The Potash Corporation of Saskatchewan's Cory Potash mine is seen in Saskatoon, in this July 19, 2007 file photo. PCS says increased demand for its products in the first quarter signals a longer-term rebound for the company, as farmers catch up on fertilizer applications they missed last year. THE CANADIAN PRESS file photo by Geoff Howe
REGINA — The Saskatchewan government is ramping up its effort to convince Ottawa to block BHP Billiton's US$38.6-billion bid to acquire PotashCorp (TSX:POT).
Premier Brad Wall said Monday that the federal government should pay close attention to the words of former BHP Billiton chairman Don Argus, who warned of too much foreign control of resources in his home country of Australia.
Wall pointed to a 2008 article by the Hellenic Shipping News, in which Argus was quoted as saying: “If we fail to remain competitive, Australia will incur a substantial opportunity cost and, in the worst-case scenario, our resources will fall into overseas hands and we will become a branch office - just like Canada.”
In a May 2009 edition of the Melbourne Herald Sun, Argus was quoted as saying that “Canada had forfeited its resources sector, much to detriment of the country.”
Wall said in a news release that he takes strong exception to BHP Billiton viewing Canada as a “branch office.”
“It's up to our federal government to ensure we retain Canadian control of our natural resources and that we don't become a 'branch office,' like BHP apparently sees us,” said Wall.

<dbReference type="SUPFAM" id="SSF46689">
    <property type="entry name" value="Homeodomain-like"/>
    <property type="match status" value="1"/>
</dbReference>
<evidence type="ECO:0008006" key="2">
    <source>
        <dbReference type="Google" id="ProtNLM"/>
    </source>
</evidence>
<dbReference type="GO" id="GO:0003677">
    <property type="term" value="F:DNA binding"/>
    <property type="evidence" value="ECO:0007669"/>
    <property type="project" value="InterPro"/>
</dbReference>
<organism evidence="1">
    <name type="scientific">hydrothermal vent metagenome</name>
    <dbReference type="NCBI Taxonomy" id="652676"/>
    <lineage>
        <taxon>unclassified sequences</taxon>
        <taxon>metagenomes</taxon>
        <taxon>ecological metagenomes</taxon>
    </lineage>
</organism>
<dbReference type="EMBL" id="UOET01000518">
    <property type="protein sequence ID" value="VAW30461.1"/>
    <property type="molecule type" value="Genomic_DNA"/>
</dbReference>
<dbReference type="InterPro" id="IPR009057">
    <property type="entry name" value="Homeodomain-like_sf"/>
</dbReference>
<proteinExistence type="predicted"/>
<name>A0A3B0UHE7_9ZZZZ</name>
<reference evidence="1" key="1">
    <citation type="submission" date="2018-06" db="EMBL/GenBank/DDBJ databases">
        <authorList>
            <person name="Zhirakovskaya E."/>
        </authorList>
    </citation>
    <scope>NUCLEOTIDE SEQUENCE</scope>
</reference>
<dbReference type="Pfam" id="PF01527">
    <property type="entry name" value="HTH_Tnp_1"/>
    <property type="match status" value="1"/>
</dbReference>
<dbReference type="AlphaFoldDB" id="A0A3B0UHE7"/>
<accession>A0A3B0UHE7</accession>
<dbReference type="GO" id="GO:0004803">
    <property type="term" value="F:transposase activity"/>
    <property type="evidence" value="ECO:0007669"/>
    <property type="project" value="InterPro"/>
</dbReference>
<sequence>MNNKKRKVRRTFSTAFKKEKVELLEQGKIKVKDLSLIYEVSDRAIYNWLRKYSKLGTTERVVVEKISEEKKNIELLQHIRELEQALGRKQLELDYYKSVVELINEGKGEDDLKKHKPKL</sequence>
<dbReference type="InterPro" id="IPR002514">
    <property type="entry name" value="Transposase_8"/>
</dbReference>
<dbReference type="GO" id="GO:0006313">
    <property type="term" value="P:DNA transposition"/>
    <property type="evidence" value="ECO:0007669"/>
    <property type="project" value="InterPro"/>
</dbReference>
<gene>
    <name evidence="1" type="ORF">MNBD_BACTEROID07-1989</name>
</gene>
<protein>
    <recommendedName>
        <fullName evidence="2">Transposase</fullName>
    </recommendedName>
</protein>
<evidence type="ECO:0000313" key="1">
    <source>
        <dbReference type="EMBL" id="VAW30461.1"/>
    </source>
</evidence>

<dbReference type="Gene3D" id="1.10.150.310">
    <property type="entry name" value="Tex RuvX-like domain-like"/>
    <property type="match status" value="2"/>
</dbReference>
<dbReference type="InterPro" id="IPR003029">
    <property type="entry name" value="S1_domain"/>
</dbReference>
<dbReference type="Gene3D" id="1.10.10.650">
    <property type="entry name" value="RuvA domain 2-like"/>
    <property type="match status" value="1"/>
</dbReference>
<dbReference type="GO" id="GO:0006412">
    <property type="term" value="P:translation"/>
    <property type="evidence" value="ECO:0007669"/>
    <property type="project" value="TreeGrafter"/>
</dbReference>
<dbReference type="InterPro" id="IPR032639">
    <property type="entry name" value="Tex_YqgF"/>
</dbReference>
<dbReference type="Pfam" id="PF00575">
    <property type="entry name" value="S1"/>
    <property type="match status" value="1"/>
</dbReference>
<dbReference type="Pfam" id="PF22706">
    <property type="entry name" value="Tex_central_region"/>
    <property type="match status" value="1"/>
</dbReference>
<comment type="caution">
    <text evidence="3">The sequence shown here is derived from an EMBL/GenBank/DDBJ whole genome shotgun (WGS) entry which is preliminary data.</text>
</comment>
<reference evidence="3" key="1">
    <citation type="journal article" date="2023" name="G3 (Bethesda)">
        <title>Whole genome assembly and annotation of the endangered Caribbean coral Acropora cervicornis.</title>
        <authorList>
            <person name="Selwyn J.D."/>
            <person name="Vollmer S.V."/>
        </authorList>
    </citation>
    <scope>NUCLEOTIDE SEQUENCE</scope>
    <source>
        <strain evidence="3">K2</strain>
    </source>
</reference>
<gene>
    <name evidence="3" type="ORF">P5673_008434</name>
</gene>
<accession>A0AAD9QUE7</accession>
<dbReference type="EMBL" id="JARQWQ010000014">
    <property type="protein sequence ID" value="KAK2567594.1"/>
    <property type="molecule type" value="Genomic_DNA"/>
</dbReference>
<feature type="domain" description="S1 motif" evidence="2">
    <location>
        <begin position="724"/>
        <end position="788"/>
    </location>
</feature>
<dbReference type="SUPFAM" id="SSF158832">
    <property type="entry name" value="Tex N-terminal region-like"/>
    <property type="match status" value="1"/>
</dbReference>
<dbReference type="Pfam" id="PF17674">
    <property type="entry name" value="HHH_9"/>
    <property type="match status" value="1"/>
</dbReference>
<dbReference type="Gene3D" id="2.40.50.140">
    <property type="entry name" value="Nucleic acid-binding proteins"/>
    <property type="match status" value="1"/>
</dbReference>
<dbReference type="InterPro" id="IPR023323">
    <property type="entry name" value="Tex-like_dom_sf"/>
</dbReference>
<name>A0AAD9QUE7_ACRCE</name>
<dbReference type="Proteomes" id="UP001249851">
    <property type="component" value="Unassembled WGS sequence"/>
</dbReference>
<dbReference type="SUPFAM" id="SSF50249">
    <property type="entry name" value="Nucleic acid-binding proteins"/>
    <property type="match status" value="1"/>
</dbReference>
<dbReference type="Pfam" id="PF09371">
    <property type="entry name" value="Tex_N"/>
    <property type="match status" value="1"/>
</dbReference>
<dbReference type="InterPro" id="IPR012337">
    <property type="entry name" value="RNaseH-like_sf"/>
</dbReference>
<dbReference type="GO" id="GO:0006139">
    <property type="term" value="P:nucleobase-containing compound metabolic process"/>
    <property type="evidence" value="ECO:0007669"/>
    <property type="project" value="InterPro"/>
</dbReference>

“Mr. Argus's words ... should give the federal government plenty of pause as it considers its response to the largest foreign takeover in Canadian history.”
The Saskatchewan government came out firmly against BHP's bid last Thursday, saying it does not provide a net benefit to the province or the country.
The premier said he believes Saskatchewan could lose between $3 billion and $6 billion in revenue from taxes and royalties if BHP's bid is successful. And he said Canada's strategic interests would be put at risk if it sold most of its potash industry - which accounts for about a third of the world's supply of the mineral used in fertilizer - to an international company.
Wall said it's a takeover attempt like no one has ever seen in Canada and would continue a trend that has already seen much of the country's steel and mining sectors swallowed up by powerful multinationals.
BHP has said it remains confident it can win over the province and get the deal approved by Ottawa.
BHP has made several promises to Saskatchewan, saying it would locate the headquarters of its global potash operations in the province, it would maintain employment levels and it would make sure the province's coffers aren't hurt by the takeover.
Wall has held up Saskatoon-based PotashCorp as a Saskatchewan stalwart. It was created by the provincial government in 1975 and privatized in 1989. However, last week Prime Minister Stephen Harper pointed out that only 49 per cent is owned by Canadian shareholders.
Saskatchewan does not have the power to kill the BHP deal. It can only put forward its position to Ottawa.
“We will be speaking with the federal government about our position in the days ahead and we expect them to follow our recommendation,” said Wall.